The Truth About Steve Bannon

Bannon’s favorite movie scenes offer a hint of the ideology of destruction that drives him.

Getty / The Atlantic

Nothing says more about Steve Bannon than his choice and his analysis of movies. I knew from Joshua Green’s Devil’s Bargain that Bannon’s favorite movie is Twelve O’Clock High. And when faced with the challenge of interviewing him for my film American Dharma, I thought, Why not put him in his favorite movie—in his favorite military dream? The Quonset hut where Gregory Peck (General Savage) addresses his troops, who are on the verge of mutiny. This is World War II, in the early years of the air war against Nazi Germany. “I don’t have a lot of patience for this ‘What are we fighting for?’ stuff,” Savage says. “We’re in a war. A shooting war. We’ve got to fight … Consider yourselves already dead.”

Twelve O’Clock High had been assigned to Bannon’s class at Harvard Business School. General Savage’s exhortation to his troops was taken as an example of how to motivate a group of men, men whom you are sending into combat. Is this the perfect model for business, American business? A world devoid of morality or ethics, where the only concern is group cohesion and winning. It makes perfect sense in war, but how about in peacetime? I assumed that the winning is for American principles and ideals, but it is unstated. I asked myself, Could this be a Nazi film? What about the movie tells me that the war is a fight to preserve democracy or even American values? Not much. I couldn’t decide whether I was more horrified by Bannon’s love of the film or the idea that it embodied the values being taught at Harvard Business School.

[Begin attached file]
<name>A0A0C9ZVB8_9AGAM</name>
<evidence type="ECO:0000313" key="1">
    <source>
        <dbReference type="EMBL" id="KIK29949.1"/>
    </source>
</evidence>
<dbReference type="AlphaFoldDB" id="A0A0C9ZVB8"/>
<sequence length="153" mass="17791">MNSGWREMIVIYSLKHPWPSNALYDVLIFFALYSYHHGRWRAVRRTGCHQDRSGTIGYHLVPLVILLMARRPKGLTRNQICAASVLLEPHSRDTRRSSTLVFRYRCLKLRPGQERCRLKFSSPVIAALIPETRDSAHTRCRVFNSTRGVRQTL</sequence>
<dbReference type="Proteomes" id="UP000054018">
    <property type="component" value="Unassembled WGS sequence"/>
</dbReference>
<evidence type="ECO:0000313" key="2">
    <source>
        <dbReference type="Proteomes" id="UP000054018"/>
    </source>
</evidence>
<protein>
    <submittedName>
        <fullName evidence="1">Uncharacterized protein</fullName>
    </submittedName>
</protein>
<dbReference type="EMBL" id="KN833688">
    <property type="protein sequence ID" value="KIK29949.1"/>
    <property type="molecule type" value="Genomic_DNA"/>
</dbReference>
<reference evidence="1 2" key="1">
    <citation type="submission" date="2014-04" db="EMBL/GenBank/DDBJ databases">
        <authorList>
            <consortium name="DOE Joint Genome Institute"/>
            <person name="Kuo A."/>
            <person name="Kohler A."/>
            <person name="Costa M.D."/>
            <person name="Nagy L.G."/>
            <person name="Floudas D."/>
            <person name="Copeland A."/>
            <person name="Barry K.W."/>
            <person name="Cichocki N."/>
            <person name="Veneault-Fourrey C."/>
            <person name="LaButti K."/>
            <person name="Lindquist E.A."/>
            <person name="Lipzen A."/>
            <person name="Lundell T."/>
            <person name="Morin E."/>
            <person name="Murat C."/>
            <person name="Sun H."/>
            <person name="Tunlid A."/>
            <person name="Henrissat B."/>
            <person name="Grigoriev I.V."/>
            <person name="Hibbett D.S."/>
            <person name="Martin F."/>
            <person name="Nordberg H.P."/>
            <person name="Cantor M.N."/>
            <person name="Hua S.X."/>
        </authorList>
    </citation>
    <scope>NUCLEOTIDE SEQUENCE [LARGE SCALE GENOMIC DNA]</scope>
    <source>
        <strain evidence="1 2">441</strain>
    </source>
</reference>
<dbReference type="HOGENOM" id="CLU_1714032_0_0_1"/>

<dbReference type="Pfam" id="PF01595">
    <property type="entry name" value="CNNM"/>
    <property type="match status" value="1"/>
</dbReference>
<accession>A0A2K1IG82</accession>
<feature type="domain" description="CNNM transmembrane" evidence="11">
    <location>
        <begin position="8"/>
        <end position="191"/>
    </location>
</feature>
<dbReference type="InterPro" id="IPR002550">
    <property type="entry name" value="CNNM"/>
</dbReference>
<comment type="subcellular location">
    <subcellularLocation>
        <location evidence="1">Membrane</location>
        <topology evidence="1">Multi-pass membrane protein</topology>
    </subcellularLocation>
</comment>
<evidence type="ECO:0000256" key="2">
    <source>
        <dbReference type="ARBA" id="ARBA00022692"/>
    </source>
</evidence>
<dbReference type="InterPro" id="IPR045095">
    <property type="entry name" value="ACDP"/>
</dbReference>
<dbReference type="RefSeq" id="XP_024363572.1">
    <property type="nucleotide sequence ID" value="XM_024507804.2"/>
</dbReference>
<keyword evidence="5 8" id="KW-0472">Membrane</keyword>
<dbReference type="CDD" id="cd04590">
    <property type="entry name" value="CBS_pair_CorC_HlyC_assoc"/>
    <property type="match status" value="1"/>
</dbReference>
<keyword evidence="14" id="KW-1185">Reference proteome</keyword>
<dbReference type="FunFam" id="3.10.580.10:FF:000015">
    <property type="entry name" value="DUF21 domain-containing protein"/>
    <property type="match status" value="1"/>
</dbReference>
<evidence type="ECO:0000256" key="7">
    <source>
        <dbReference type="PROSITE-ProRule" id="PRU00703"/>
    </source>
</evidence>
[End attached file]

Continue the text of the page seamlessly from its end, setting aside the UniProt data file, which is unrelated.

Now that Bannon has been indicted for fraud, it might be worthwhile to provide a short history of his get-rich-quick schemes. They run the whole gamut of entrepreneurial sleaze. Go to where the money is and siphon it off: the biosphere, a self-contained ecosystem supported by oil-rich Texans; cryptocurrencies, a form of digital gold-mining without the Klondike; fantastical multiplayer digital games; Breitbart and right-wing punditry; and ultimately, politics. Here, Bannon hit pay dirt. Donald Trump as the ultimate carny-barker hustler, a feckless television star with a talent for relentless self-promotion. Bannon helped him construct the pretense of being the vanguard of a populist revolution. But what kind of populism could this be?

What I took away from my five or six days on a film set with Bannon was a feeling of his destructive impulses. His is not an ideology of making things; it is an ideology of pure destruction. As such, it gets to the heart of Trumpism. The xenophobia, the racism, the overwhelming hatred of others. Maybe of everything. That was how I ended American Dharma, burning down the Quonset hut from Twelve O’Clock High juxtaposed with a scene from The Man Who Shot Liberty Valance. John Wayne is burning down his dream house in a drunken act of desperation. Because he realizes he has lost everything. The love of his life, his future. There is nothing left. It is a supremely romantic gesture, but also a hopeless one. John Wayne burns down his dream house, but Bannon burns down the American dream.